Frequently Asked Questions
What is the effect of listing?
Works to alter a listed building which, in the opinion of the district council, affects its character as a building of special architectural interest, require Listed Building Consent.
This is required in addition to any planning permission or Building Regulations approval which may be needed.
However, regular maintenance which does not affect the character of a listed building can be carried out without needing listed building consent.
Consent is not normally required for repairs but, where any repairs will involve alterations which would affect the character of the listed building, then consent would be required.
Whether repairs constitute alterations which require consent is a matter which must be determined by the district council.
The following list gives some examples of works which require Listed Building Consent.
This list is not exhaustive and you should check on the need for consent with the Conservation Officer at the District Council before starting any works to a listed building.
- Demolition. Total or part demolition of a listed building requires Listed Building Consent.
- Extensions regardless of size or siting, require Listed Building Consent, including porches and conservatories.
- Alterations or replacement windows.
- Insertion of new windows, doors and roof lights.
- Rendering or painting of exterior walls.
- Replacement of natural materials with such as concrete, imitation stone, resins or plastic.
- Removal of rendering to expose timber framing or masonry walls.
- Change of roof materials, for example, the replacement of clay tiles with concrete tiles or thatch with tiles.
- Fixing or removal of barge-boards and soffits, window shutters, changing or demolishing chimney stacks.
- Replacement of cast iron rainwater goods with plastic.
- Installation of solar panels or satellite antennae.
- Fixing of advertisement signs or shop front sun blinds.
- Alteration or removal of interior features of interest such as doors, fireplace surrounds, over-mantles, staircases etc.
- 'Gutting' a building and removal of lath & plaster ceilings and horse hair plaster, wattle & daub panels, etc
- Removal or construction of internal walls.
Listed Building Consent may also be needed for general improvements and modernisation, such as the installation of a central heating system or electrical wiring where the installation would affect special interior features such as wall panelling, decorative plasterwork, wall paintings or carved timbers.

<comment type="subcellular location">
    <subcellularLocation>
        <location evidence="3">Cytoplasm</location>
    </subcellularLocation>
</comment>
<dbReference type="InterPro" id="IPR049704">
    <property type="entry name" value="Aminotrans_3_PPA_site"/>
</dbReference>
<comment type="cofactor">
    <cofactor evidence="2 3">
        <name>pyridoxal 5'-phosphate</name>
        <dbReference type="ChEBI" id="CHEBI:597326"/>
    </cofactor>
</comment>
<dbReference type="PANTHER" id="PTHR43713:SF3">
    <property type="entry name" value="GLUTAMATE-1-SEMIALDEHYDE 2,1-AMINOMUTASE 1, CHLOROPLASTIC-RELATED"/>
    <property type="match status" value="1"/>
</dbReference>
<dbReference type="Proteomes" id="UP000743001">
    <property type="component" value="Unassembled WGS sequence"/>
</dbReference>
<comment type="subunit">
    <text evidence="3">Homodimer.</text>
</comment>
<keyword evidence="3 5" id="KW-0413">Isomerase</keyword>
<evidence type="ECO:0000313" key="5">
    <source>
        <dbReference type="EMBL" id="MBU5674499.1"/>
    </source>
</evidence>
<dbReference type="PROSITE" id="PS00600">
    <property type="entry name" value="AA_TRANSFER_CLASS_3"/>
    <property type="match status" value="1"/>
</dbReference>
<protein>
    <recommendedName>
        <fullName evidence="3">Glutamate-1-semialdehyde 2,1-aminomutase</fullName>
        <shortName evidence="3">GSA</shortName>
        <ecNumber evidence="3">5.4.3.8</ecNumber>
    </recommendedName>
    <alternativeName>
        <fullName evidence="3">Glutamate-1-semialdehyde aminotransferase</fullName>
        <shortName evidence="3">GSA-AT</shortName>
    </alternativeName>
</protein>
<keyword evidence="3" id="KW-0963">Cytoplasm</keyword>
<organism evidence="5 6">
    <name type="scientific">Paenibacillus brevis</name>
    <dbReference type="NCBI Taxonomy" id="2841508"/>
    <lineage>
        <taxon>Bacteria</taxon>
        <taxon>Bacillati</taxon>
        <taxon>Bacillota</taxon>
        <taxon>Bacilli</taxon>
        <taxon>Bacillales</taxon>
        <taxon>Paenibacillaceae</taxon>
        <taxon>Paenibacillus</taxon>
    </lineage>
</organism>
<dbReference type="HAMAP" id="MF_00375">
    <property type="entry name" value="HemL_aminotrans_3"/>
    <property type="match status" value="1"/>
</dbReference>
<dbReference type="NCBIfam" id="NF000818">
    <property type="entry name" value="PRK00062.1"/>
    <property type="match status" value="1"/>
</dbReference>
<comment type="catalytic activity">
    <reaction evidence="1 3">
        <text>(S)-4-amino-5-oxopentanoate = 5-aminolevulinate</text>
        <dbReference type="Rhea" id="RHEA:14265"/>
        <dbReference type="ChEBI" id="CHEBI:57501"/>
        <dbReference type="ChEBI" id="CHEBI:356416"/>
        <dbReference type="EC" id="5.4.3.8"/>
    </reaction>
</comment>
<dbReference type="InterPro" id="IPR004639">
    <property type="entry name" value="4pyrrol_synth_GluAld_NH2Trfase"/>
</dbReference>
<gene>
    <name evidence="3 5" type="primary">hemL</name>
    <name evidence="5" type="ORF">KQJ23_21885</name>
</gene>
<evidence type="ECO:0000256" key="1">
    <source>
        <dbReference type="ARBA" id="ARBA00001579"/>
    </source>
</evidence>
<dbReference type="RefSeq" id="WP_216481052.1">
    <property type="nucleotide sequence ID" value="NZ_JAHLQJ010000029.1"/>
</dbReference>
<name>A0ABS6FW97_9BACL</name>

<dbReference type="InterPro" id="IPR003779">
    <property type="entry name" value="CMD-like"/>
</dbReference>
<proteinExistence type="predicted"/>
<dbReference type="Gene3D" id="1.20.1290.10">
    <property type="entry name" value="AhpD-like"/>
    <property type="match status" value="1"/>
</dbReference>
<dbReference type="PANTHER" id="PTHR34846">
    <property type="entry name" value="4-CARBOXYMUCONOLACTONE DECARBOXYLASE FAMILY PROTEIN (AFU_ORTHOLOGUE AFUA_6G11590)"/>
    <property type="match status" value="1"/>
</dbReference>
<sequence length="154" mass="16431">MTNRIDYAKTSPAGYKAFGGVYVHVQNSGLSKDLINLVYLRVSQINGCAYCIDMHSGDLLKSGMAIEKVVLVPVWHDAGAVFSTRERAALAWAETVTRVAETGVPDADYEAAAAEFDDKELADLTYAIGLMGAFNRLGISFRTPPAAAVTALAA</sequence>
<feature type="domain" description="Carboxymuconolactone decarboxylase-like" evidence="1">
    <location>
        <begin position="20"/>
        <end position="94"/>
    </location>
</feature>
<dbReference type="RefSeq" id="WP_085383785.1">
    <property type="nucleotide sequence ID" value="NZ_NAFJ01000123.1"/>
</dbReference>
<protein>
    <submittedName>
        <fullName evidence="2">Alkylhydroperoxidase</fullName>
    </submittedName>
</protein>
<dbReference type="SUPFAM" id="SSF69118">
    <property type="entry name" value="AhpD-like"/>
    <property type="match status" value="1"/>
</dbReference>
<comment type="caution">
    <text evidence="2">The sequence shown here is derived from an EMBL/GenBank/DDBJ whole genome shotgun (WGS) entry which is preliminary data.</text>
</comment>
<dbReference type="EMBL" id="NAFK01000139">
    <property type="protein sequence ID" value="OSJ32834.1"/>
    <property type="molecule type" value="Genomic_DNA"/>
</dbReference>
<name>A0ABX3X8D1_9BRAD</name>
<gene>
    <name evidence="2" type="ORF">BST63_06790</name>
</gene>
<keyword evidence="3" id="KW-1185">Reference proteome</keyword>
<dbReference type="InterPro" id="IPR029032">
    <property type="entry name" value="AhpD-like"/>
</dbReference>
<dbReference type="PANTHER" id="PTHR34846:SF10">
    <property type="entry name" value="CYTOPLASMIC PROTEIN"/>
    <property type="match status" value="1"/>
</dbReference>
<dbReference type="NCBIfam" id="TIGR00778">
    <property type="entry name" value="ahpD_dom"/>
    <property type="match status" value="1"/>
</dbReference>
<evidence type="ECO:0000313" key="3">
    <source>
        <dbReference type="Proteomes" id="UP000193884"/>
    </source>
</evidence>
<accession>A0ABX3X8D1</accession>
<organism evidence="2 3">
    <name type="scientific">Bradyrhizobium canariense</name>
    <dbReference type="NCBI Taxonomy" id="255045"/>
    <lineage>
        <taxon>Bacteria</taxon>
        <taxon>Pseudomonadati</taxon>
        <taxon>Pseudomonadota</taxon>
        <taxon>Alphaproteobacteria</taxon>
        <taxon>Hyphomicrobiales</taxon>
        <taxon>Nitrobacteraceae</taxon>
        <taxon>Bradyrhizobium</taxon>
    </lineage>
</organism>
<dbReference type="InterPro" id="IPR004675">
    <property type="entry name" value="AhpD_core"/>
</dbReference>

If at any time you are unsure whether Listed Buildings Consent is needed please contact the Conservation Officer at the Planning Services Department for advice BEFORE you carry out the work.
The fact that a building is listed does not necessarily mean that it must be preserved unaltered for all time; the main purpose of listing is to ensure that care is taken over decisions affecting its future and that any alterations respect the particular character and interest of the building.
There are, however, certain alterations which are rarely acceptable, such as the insertion of UVPC doors and windows, the removal of important historic features such as windows, doors and staircases, and the replacement of natural materials with imitation. It is important to note that this list is not exhaustive and you should check with the Conservation Officer.
Should I discuss my proposals with the Conservation Officer before submitting an application for Listed Building Consent?
Advice to owners, agents and developers is an important part of the listed building application process and the Council's Conservation Officers are available to discuss your proposal before you submit your application.
However, such advice is given without prejudice to the determination of any subsequent application, by the Council's Elected Members.
What penalties apply if I carry out work without a necessary listed building consent?
It is a criminal offence to carry out works without first obtaining Listed Building Consent, and the penalties for this can be heavy, in the form of a fine or imprisonment.
Legal action can be taken against anybody who was responsible for the unauthorised works (i.e. the owner of the building or professional agent and contractor/s).
In addition, the Council can also take listed building enforcement action to ensure that works are carried out to restore the building to its former state or otherwise alleviate the effect of the unauthorised works.
Further help and advice
Please email the Conservation Team firstname.lastname@example.org